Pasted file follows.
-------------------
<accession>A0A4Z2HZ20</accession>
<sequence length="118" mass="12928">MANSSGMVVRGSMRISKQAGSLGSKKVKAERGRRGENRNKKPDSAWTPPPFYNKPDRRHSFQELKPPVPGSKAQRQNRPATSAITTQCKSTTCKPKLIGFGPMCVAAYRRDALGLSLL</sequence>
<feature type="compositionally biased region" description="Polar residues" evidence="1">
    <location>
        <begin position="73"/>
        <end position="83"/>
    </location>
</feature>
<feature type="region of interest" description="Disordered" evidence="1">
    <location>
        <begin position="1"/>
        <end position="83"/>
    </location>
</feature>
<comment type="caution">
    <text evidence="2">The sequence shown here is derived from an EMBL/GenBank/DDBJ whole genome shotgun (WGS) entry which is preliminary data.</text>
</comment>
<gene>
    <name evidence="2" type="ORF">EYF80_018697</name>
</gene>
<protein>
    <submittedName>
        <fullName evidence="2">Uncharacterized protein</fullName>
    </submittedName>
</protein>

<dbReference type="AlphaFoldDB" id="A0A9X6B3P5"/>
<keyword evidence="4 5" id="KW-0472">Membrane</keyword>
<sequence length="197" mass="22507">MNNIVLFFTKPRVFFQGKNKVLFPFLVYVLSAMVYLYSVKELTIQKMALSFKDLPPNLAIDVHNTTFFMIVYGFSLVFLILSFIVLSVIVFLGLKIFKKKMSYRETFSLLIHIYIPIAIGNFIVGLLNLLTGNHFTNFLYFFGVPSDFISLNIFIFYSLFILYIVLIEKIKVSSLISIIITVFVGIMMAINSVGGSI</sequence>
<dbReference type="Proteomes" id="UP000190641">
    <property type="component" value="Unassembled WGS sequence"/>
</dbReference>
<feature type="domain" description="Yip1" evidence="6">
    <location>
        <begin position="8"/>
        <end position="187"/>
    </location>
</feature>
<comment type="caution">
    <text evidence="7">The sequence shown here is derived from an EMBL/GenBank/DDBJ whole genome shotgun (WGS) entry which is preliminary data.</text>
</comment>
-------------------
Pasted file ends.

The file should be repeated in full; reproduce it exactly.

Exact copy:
<accession>A0A4Z2HZ20</accession>
<sequence length="118" mass="12928">MANSSGMVVRGSMRISKQAGSLGSKKVKAERGRRGENRNKKPDSAWTPPPFYNKPDRRHSFQELKPPVPGSKAQRQNRPATSAITTQCKSTTCKPKLIGFGPMCVAAYRRDALGLSLL</sequence>
<feature type="compositionally biased region" description="Polar residues" evidence="1">
    <location>
        <begin position="73"/>
        <end position="83"/>
    </location>
</feature>
<feature type="region of interest" description="Disordered" evidence="1">
    <location>
        <begin position="1"/>
        <end position="83"/>
    </location>
</feature>
<comment type="caution">
    <text evidence="2">The sequence shown here is derived from an EMBL/GenBank/DDBJ whole genome shotgun (WGS) entry which is preliminary data.</text>
</comment>
<gene>
    <name evidence="2" type="ORF">EYF80_018697</name>
</gene>
<protein>
    <submittedName>
        <fullName evidence="2">Uncharacterized protein</fullName>
    </submittedName>
</protein>

<dbReference type="AlphaFoldDB" id="A0A9X6B3P5"/>
<keyword evidence="4 5" id="KW-0472">Membrane</keyword>
<sequence length="197" mass="22507">MNNIVLFFTKPRVFFQGKNKVLFPFLVYVLSAMVYLYSVKELTIQKMALSFKDLPPNLAIDVHNTTFFMIVYGFSLVFLILSFIVLSVIVFLGLKIFKKKMSYRETFSLLIHIYIPIAIGNFIVGLLNLLTGNHFTNFLYFFGVPSDFISLNIFIFYSLFILYIVLIEKIKVSSLISIIITVFVGIMMAINSVGGSI</sequence>
<dbReference type="Proteomes" id="UP000190641">
    <property type="component" value="Unassembled WGS sequence"/>
</dbReference>
<feature type="domain" description="Yip1" evidence="6">
    <location>
        <begin position="8"/>
        <end position="187"/>
    </location>
</feature>
<comment type="caution">
    <text evidence="7">The sequence shown here is derived from an EMBL/GenBank/DDBJ whole genome shotgun (WGS) entry which is preliminary data.</text>
</comment>